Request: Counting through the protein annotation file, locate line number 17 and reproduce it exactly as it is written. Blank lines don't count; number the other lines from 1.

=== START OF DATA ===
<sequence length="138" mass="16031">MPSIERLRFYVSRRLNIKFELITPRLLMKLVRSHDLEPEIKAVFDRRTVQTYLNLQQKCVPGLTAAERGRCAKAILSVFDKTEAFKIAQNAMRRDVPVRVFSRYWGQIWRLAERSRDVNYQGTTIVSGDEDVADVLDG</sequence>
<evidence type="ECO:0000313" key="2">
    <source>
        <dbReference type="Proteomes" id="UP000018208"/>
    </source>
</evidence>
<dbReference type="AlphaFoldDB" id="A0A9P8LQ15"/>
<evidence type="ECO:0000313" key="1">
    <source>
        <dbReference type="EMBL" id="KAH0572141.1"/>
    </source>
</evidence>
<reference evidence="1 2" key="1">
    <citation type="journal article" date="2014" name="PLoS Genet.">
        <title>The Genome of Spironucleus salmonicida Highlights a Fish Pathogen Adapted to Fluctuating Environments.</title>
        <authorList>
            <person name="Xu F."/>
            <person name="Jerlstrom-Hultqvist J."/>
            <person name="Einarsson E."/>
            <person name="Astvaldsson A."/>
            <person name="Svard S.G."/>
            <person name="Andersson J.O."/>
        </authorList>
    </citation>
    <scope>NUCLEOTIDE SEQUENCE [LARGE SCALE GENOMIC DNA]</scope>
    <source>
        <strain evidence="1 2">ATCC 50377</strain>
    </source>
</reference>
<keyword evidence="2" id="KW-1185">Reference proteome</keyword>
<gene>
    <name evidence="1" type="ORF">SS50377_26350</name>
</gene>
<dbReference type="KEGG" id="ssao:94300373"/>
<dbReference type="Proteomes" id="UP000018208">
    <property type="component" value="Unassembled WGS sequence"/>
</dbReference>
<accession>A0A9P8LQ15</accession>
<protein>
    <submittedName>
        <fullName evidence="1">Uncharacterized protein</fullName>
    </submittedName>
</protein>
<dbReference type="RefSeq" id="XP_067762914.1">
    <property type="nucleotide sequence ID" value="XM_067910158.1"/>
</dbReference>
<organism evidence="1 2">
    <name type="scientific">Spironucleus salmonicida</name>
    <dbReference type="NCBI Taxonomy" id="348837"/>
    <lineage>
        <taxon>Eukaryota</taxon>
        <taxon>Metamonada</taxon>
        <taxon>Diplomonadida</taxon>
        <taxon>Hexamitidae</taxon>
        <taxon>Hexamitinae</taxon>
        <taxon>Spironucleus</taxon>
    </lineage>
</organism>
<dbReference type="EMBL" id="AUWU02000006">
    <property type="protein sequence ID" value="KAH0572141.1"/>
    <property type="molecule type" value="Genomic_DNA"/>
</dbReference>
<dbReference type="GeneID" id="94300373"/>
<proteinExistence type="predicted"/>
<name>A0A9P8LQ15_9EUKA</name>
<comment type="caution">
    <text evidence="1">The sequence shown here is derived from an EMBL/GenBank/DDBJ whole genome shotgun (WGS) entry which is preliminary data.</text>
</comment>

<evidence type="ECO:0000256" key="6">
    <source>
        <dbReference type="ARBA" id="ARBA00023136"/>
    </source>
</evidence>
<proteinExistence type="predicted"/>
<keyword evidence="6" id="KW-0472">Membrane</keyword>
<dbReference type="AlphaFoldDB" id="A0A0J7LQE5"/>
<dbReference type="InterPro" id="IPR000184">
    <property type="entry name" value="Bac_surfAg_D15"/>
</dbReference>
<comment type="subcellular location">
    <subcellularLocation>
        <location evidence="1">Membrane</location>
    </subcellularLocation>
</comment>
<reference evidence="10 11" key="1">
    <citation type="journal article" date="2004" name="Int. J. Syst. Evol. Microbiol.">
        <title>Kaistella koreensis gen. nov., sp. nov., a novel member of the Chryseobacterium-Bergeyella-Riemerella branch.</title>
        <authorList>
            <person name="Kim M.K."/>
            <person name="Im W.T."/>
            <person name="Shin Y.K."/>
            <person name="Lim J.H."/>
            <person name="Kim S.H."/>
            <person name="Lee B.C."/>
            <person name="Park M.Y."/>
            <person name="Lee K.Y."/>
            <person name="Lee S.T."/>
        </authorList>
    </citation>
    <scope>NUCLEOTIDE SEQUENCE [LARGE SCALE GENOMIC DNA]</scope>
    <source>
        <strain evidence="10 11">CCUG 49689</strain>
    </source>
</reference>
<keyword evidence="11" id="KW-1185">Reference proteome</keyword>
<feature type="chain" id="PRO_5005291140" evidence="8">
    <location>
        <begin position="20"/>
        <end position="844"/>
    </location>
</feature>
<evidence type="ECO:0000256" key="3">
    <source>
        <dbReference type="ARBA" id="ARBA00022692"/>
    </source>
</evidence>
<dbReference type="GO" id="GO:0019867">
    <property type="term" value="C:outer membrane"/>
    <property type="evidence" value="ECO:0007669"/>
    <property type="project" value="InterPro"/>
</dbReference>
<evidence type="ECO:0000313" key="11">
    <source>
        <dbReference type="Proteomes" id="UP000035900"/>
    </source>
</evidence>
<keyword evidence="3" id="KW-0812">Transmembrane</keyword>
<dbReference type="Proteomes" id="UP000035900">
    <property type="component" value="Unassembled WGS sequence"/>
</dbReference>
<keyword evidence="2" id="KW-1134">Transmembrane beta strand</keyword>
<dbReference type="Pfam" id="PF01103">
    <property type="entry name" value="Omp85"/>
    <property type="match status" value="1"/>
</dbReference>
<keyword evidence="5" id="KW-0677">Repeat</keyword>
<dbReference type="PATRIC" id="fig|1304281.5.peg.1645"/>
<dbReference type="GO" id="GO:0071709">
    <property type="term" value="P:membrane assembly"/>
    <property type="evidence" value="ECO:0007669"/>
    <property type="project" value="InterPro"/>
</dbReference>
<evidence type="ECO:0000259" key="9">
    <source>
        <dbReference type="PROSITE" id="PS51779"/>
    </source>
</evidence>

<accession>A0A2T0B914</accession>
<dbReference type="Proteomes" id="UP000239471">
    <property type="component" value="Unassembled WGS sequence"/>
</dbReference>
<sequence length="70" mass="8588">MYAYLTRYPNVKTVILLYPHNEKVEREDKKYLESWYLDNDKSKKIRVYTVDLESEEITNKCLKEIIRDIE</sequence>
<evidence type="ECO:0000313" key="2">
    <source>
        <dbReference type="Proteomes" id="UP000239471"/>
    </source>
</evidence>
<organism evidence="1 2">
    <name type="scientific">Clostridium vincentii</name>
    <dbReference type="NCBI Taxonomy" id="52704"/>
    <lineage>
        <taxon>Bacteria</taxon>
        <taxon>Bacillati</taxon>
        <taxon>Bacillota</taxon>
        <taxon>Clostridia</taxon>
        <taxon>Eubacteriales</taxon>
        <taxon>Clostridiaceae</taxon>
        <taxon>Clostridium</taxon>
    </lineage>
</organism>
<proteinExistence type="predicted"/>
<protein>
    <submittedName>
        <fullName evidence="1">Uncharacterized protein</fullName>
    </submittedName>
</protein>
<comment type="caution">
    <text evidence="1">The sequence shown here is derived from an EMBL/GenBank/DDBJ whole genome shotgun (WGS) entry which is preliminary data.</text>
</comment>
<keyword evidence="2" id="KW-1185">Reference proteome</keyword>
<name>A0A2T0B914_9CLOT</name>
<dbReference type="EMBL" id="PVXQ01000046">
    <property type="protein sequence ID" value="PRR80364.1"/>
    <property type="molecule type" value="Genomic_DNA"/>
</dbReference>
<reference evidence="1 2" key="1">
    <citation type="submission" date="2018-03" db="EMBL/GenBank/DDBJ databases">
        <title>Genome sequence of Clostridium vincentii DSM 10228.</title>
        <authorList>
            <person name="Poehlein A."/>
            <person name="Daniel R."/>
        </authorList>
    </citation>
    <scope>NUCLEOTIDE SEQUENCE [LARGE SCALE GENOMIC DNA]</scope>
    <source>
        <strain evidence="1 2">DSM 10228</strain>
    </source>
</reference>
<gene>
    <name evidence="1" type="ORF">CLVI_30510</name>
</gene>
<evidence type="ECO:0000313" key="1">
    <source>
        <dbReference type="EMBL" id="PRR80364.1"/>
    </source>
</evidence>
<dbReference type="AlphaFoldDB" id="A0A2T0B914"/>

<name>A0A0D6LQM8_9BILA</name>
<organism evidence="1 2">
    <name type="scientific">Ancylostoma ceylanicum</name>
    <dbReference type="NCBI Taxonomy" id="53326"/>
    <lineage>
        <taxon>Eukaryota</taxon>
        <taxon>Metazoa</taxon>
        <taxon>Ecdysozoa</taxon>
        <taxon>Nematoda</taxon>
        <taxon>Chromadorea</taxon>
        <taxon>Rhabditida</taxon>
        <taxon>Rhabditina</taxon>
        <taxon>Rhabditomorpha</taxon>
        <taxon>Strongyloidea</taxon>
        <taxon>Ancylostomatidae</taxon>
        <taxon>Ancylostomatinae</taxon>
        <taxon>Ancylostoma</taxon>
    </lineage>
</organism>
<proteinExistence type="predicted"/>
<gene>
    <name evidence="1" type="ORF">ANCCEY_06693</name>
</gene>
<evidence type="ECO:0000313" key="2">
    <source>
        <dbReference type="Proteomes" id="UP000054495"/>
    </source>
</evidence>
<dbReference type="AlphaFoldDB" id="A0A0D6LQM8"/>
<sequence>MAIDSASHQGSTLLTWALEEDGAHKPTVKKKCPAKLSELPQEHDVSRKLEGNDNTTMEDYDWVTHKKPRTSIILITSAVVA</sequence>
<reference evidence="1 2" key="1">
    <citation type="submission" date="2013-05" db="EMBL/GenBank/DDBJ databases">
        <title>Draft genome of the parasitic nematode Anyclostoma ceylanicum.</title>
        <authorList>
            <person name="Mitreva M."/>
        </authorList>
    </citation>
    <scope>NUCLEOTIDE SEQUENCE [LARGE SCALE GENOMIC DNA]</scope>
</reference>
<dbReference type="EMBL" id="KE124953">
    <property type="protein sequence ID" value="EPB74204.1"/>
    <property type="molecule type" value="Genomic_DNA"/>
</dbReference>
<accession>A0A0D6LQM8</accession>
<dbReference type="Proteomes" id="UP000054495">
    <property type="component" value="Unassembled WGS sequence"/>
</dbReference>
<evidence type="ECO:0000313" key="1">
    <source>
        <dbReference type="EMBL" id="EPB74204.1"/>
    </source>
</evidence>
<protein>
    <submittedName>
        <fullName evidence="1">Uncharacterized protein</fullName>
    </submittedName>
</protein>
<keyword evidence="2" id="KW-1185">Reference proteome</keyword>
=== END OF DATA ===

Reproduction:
            <person name="Xu F."/>